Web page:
Tuesday, November 1, 2011

What Kind of Queen Are You?

Her Majesty Queen Elizabeth II

I've heard the saying about "Mother" being "Queen of Her Home." This sets in my mind an image of pampered luxury. I imagine her reverenced by all. I see her as being famous and much admired. I see her as living a life of ease.

 I think there is a serious danger in this mind-set. Because it can make us feel spoiled and ill-prepared for the reality of our work.

This is what it is like for Mothers:

1. Lack of sleep.
2. Cleaning up spills and carelessly-left messes.
3. Going without / always sacrificing.
4. Constantly fighting our own self-will so we properly care for our children (rather than always thinking about "me").
5. Forgiving every little slight and flaw to keep peace in the home.
6. Working despite pain. Working despite trials. Working despite danger.

When I think of a Queen, I imagine  Queen Elizabeth of England. She has tremendous concern for Britain. She is dignified, private, the essence of poise and manners, and unflinchingly dedicated to her role and duties.

I also think of Queen Esther in Scripture. She thought of her people. She did her job without asking for perks, pampering or luxury.

Personally, I cannot bear the thought of thinking of myself as "Queen" of my home, because I already have a tendency to be spoiled, seeking ease, and wanting to be waited on. I am nothing like Queen Elizabeth or Queen Esther, though I dearly wish I had an ounce of their characters. Instead, I have to think of myself as lowly, humble and "not much." Because truly, if I am not "The Servant" of this house, if I am not the lowly housewife who has to do common labor, how will I ever learn to be "the least among them."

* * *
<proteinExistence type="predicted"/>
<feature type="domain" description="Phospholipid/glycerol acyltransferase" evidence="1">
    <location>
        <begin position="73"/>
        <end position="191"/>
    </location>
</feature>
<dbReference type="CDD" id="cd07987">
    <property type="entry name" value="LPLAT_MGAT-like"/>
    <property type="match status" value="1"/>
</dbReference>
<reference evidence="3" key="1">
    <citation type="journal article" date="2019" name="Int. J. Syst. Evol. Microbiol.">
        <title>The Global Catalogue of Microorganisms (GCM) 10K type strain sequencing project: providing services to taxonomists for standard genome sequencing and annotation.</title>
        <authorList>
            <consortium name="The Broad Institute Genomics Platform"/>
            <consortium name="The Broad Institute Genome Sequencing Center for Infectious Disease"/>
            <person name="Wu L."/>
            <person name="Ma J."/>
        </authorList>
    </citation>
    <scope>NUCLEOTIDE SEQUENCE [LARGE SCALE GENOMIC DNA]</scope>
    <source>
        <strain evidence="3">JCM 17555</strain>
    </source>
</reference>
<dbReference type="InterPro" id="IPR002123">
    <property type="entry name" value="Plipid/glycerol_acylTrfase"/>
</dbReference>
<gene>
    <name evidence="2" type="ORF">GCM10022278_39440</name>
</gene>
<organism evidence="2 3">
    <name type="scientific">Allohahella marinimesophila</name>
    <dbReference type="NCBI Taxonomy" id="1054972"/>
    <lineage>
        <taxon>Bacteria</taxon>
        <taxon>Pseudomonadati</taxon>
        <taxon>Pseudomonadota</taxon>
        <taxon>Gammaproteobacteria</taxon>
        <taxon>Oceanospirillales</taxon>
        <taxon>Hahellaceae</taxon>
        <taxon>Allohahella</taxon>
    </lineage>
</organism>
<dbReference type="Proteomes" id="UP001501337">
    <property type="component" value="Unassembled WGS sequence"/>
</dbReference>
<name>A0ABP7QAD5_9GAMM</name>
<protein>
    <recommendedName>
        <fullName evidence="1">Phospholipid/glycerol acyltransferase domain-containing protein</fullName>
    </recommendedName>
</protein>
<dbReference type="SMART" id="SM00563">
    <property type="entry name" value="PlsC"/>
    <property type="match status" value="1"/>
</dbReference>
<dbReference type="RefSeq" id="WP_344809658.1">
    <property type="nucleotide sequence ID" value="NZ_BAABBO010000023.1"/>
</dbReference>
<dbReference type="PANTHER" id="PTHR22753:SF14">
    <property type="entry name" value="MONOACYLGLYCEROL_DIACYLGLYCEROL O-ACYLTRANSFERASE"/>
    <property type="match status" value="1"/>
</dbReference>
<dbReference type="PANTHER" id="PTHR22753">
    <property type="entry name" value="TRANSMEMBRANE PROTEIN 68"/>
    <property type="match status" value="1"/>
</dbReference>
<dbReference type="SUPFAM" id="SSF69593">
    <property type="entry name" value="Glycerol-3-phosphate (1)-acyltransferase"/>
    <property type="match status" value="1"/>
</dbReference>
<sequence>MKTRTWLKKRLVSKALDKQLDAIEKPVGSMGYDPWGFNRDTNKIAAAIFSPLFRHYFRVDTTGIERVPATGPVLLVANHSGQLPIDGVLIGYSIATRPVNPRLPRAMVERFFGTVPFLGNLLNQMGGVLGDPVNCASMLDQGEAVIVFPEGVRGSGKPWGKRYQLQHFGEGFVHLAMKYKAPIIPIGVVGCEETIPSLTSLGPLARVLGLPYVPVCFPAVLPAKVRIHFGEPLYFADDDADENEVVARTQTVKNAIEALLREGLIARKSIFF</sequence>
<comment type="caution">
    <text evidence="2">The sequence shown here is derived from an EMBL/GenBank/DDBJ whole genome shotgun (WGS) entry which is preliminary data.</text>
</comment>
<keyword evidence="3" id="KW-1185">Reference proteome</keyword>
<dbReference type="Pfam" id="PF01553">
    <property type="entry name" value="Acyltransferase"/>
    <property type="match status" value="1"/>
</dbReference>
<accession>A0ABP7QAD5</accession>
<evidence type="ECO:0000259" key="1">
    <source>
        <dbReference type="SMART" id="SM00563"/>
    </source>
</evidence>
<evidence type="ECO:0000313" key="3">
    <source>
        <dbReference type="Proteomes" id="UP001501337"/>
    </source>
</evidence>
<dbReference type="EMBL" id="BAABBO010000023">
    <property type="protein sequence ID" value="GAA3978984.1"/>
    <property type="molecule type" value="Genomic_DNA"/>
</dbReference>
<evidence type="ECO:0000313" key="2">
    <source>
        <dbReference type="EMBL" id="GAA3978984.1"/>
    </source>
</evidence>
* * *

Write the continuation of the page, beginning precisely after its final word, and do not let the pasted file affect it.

Mrs. White

Matthew 23:11 "But he that is greatest among you shall be your servant."

Feeling like - The Kitchen Martyr.

Remembering my daughter as - The Breakfast Hostess.

Pretty things in - Aprons and Lace.

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Anonymous said...

You've made some good points in this post. You've definitely given me something to think about.

Chrissy88 said...

I think this is a really good point. For the same kind of reasons, my husband objects to little girls being called "princesses." While I know some people use this with good intentions referring to the idea of being God's princess, the world tends to view princesses as above others, entitled (not required to do any "menial" labor), beautiful (very focused on physical beauty), well-dressed (very focused on material possessions), and therefore often spoiled. While I don't totally ban any princess-type play, we don't promote it either. Just a thought that came up when I read this post and thought I'd share.

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